April Flores for Bizarre Magazine
I used to pore over women’s health magazines, certain that reading them would inspire me to be healthier. Recently, though, I learned that so-called health magazines aren’t so good for us afterall: They perpetuate negative body image ideals and insist that a woman will never be good enough until she’s thin, inspiring crash diets and self-loathing.
Now, I do indulge in magazines (what girl doesn’t?) but I’m far more discerning than I used to be. In place of reaching for Self or Shape, I explore the Health at Every Size community online or read feminist publications like Bitch and Bust. Better quality material and it makes me feel good about myself. I love fashion magazines too, but take their “health” tips with a grain of salt.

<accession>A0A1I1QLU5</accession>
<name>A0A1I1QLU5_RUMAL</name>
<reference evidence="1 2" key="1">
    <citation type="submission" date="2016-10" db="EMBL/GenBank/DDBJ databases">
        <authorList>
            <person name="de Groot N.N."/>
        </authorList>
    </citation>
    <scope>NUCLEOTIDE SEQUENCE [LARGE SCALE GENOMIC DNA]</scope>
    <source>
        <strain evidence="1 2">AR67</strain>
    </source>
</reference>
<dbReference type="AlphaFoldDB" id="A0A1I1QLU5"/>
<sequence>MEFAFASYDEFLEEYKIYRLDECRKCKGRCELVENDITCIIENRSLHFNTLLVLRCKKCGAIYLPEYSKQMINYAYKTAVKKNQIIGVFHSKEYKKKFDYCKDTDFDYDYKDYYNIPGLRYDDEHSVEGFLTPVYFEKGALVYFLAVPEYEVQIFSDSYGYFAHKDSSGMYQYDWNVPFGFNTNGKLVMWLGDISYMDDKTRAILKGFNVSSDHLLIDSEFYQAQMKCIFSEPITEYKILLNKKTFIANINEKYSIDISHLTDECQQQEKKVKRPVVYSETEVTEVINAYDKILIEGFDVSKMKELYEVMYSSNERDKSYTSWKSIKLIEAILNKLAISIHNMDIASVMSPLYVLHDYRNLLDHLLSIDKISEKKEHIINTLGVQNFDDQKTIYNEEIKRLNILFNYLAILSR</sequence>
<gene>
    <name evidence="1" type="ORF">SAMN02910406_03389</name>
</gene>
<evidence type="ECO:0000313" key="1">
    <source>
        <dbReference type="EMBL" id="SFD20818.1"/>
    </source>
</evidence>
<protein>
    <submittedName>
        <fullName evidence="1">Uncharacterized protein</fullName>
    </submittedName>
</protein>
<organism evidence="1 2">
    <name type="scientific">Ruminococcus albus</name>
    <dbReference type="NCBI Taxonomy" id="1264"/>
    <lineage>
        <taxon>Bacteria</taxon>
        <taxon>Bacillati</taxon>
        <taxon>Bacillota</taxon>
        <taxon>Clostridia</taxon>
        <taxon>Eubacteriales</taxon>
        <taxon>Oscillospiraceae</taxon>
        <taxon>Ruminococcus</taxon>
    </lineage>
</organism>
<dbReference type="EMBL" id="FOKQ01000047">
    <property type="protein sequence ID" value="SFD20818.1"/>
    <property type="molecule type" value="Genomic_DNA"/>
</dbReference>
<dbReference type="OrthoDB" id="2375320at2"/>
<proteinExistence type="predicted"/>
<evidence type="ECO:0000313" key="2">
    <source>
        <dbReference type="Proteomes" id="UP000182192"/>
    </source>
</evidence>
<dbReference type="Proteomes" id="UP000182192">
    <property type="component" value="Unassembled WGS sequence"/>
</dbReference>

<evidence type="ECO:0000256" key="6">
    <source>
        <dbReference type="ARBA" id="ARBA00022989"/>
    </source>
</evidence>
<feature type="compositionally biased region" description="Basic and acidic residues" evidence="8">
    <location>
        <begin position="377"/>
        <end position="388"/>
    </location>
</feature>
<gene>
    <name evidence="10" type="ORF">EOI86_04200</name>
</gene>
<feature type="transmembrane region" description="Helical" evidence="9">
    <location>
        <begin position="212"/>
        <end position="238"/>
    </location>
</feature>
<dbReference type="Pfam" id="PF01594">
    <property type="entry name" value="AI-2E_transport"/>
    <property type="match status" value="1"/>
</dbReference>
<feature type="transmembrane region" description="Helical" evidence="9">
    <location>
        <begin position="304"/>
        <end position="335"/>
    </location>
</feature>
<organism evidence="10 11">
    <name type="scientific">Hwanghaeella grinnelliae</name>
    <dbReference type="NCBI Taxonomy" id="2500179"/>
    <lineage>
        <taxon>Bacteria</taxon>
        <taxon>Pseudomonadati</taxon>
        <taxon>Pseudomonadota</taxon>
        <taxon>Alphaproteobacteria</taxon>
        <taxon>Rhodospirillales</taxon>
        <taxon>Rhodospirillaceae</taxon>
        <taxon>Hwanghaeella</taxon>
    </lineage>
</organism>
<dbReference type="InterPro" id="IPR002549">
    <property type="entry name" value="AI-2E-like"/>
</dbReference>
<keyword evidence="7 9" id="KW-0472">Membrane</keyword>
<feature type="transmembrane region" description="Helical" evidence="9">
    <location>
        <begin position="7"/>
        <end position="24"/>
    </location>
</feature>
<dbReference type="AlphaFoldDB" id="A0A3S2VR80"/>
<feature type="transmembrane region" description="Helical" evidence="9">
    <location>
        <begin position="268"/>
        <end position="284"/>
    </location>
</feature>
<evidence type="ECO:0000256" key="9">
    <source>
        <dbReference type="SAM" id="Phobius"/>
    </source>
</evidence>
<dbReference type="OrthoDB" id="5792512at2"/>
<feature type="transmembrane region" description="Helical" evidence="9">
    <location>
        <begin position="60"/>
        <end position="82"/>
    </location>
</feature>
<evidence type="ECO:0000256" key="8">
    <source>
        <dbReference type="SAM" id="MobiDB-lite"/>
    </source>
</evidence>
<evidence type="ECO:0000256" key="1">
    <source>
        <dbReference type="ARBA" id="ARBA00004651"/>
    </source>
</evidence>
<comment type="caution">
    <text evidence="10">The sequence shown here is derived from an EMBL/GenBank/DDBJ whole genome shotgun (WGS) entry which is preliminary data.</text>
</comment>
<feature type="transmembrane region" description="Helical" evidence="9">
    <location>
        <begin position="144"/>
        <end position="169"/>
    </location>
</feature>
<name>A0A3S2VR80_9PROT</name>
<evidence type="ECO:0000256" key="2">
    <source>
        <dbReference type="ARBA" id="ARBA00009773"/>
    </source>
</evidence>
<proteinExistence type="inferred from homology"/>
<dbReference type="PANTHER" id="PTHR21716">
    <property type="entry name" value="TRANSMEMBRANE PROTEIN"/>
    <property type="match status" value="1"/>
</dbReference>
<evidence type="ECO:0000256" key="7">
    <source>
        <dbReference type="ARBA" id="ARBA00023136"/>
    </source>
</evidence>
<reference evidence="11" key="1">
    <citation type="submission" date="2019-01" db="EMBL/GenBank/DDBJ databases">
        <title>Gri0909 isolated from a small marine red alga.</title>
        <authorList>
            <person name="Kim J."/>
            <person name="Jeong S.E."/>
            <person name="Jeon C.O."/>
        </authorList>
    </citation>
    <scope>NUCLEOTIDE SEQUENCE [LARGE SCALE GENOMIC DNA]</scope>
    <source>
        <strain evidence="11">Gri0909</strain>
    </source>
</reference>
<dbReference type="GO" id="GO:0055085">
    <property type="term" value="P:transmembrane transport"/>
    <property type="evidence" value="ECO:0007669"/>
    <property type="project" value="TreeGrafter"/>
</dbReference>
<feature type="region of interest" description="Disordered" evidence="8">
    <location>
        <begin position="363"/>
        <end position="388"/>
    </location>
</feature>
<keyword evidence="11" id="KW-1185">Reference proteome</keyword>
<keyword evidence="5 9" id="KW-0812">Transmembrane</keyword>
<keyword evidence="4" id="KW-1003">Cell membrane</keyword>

Rather than reading about ways to be skinny, I actively work at being healthy by going for walks, preparing nutritious snacks or practicing yoga.
I recognize that skinny is not necessarily healthy and healthy is not necessarily skinny, just like fat is not necessarily unhealthy and unhealthy is not necessarily fat.
I acknowledge that my body type (voluptuous, full-figured) was highly sought-after throughout history– a larger figure meant a woman was well-off enough to eat lavishly and her curves were considered beautiful. In the past 60 years or so, slender has been considered most attractive. Society’s tastes change in cycles. One day curvy will be in again and thin will be out. We just have to ignore trends and embrace the body we have.
Lastly, I remind myself over and over again that I am beautiful and I deserve to be healthy– emotionally and physically.
And so do you.